Women who are pear-shaped or curvy and are looking to slim down and tone up their backsides should limit weights when working the lower body and concentrate more on using their body weight for resistance training.
Kirsch recommends against Spinning or cycling for cardiovascular exercise, as this type of exercise can increase the size of your butt. Instead, he recommends using a machine called the Octane Zero Runner, speed-walking or rowing, plus adding 15 to 30 minutes of cardiovascular exercise four times a week, to both slim and shape your backside.
For strength training, Kirsch suggests wide-open stance squats with feet at a 45-degree angle and wider than shoulder-width. This position takes the energy out of the quadriceps (the large muscles in the front of the thighs) and shifts it to the inner thighs and butt. He also recommends toe squats in which you lift your heels slightly on the way down to work the lower part of the butt. (This works for the next category, saggy butt, too).
Mallett again stresses the importance of working the butt muscles at different angles using exercises such as fire hydrants and donkey kicks (aim for two sets of 20 for each leg).
For people with backsides that don’t have the perkiness they did when they were younger (or before having kids), in addition to regular squats and walking lunges, Kirsch recommends something called the platypus walk. Start in a pile squat position with your hands on your hips and your thighs parallel to the floor. Stay engaged in the pile squat as you waddle forward, stepping the left foot in front of the right and then the right foot in front of the left, keeping your knees out and aligned with your toes, your weight on your heels and your butt sticking down and out throughout the exercise.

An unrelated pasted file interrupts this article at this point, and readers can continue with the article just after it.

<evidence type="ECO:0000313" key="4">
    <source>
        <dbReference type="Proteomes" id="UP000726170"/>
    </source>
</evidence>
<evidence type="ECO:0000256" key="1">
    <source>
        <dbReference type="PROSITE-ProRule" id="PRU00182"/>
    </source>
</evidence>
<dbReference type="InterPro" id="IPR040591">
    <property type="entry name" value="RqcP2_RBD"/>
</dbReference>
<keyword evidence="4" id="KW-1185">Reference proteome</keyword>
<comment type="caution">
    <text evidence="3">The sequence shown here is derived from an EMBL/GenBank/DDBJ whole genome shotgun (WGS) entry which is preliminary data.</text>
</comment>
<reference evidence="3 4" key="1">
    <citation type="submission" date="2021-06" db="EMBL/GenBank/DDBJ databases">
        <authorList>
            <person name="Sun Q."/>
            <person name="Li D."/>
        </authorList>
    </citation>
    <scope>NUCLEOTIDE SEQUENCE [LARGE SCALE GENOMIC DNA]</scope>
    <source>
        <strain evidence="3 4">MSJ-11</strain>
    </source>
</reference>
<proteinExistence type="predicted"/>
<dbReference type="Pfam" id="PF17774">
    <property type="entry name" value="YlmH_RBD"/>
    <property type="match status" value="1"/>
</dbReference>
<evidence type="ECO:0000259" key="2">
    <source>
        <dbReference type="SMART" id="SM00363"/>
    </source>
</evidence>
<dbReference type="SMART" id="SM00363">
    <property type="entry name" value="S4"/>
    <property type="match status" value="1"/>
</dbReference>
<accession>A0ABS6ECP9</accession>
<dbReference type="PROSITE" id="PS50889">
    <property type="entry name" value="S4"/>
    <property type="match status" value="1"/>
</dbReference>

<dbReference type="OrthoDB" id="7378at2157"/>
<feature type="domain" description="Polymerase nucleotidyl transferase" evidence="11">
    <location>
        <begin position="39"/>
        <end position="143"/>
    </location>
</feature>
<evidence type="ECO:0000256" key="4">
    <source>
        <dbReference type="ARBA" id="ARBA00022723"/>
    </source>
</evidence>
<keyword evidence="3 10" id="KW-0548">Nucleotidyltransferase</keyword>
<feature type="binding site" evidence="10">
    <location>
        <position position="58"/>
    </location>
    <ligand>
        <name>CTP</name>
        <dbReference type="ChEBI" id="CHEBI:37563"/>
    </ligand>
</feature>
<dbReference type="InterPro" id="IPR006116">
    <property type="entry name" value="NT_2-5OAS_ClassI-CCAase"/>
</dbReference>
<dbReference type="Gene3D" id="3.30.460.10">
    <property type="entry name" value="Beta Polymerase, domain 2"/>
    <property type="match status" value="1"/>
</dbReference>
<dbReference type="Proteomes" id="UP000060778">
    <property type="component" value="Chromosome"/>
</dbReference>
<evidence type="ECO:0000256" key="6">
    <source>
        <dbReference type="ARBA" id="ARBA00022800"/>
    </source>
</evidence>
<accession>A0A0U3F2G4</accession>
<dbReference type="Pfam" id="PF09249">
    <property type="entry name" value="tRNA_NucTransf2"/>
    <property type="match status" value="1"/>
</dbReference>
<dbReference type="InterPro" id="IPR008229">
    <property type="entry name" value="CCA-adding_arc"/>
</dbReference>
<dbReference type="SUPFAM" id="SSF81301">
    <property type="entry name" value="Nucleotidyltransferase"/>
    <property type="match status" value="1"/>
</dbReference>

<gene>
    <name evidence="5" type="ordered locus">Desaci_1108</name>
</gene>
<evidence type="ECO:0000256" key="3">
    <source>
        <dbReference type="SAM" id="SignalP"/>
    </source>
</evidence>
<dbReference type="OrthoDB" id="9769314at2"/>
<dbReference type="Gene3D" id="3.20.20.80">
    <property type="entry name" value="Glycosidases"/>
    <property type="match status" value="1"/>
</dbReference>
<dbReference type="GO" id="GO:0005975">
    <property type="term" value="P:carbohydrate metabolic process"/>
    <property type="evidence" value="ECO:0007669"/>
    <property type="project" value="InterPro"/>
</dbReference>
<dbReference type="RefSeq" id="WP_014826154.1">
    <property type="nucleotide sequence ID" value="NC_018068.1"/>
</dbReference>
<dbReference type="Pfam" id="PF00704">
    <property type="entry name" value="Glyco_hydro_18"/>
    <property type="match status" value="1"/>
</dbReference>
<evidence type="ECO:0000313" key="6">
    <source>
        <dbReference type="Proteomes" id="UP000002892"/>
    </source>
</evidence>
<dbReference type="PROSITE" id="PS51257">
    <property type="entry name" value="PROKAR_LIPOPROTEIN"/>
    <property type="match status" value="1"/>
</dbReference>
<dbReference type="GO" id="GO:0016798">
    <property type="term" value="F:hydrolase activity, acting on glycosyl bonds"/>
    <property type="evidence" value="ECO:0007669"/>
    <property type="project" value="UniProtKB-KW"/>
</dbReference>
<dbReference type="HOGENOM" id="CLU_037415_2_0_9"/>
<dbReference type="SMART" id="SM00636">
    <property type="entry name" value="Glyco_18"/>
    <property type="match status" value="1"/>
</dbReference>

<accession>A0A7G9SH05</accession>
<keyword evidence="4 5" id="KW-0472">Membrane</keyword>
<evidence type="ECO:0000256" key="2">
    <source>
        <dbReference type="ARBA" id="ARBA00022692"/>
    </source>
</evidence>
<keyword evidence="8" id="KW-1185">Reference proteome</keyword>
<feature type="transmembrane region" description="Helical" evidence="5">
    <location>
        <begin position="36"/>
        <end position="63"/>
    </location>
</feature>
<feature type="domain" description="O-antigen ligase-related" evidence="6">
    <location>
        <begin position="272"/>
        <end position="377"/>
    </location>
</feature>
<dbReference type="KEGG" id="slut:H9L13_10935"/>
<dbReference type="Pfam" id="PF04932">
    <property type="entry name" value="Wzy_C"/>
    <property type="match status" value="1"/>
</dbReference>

For cardiovascular exercise, in addition to the choices for a flat or curvy butt, feel free to include Spinning and the elliptical machine (unless, of course, you are very curvy and saggy, in which case you should stick with cardiovascular exercise recommended for curvy women).
Mallett emphasizes focusing on working the hamstring muscles (the large muscles on the back of the thighs that are connected to the butt) as well to help improve the appearance of your backside. One of her favorite ways to target both the hamstrings and the glutes is to place a ball behind the knee, squeezing your heel toward your glutes when doing donkey kicks.
No more ‘buts’
For those like me with knee and back injuries, you may have to limit traditional weight-bearing exercises such as squats and lunges and focus on working on a floor mat or with exercise bands or balls. Another option is to limit your range of motion (for example, not bending as deeply when doing squats and lunges), but this should be initially supervised by a physical therapist or trainer with experience in injuries.
Kirsch recommends his favorite non-squat exercise for the butt: stability ball scissors. To do this exercise, start with your stomach flat on a stability ball (a large rubber exercise ball available at most gyms or purchase for home use) and your hands flat on the ground in front of you. Slowly raise your legs up so your body is in a diagonal position, moving your feet shoulder-width apart. Bring your feet back together; that’s one rep. Repeat 10 to 20 times.
You can also use resistance bands around your ankles to work the butt muscles in different directions, including adduction (to the side), back extension and back extension at an angle.
Aim for working the butt at least twice a week, with at least one rest day in between (although both trainers suggest more than two butt workouts a week for even better results). When combined with regular cardiovascular exercise and a cleaner diet, you should expect to start to see results in four to six weeks.